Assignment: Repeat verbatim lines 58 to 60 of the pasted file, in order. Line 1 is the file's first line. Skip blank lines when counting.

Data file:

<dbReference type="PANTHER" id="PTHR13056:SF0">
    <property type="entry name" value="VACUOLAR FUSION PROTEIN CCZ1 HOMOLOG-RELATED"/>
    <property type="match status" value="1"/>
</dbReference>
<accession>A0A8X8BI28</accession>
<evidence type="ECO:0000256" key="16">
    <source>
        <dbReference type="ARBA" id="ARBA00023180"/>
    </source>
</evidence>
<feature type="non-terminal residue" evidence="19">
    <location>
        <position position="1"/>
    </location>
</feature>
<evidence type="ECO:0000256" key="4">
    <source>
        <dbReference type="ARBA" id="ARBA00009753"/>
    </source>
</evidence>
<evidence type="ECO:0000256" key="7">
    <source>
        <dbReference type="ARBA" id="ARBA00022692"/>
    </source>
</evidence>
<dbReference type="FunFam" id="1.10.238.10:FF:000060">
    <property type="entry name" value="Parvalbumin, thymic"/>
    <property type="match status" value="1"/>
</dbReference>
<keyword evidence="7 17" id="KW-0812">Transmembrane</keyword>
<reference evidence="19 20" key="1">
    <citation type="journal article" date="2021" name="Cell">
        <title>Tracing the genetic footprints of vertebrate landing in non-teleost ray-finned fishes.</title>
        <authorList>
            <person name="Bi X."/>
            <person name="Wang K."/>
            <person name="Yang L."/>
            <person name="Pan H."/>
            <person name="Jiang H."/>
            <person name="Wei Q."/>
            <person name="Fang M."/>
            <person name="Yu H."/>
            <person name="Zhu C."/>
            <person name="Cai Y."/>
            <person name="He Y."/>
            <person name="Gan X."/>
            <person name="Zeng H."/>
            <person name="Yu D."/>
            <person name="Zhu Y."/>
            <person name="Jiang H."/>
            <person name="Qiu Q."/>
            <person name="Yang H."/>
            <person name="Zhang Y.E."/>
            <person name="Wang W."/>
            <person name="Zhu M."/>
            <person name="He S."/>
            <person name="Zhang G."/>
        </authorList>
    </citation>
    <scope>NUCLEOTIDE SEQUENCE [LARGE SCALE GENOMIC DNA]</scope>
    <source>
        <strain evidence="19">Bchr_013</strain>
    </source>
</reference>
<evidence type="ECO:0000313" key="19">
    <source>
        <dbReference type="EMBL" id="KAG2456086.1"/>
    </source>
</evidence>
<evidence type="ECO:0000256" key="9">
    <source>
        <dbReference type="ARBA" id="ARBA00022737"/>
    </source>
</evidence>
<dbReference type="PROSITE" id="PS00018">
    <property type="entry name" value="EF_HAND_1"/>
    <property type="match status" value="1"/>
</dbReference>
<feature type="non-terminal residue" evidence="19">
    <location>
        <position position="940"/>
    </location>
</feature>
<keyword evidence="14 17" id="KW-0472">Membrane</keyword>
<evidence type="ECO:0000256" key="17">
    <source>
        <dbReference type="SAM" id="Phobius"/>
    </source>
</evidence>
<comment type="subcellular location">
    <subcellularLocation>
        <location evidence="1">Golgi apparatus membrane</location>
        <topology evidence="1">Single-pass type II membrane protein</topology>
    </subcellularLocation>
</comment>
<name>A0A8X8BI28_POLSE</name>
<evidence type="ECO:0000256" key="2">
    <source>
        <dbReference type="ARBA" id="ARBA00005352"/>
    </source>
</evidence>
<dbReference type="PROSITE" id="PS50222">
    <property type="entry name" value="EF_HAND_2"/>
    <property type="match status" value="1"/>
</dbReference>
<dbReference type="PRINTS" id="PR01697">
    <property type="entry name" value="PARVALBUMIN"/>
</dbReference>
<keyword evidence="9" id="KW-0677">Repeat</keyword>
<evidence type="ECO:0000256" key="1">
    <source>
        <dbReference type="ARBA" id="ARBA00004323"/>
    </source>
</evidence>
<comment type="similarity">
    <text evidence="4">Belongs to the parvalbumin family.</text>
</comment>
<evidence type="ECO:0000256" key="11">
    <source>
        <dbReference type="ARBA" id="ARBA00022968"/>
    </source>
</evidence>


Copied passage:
        </authorList>
    </citation>
    <scope>NUCLEOTIDE SEQUENCE [LARGE SCALE GENOMIC DNA]</scope>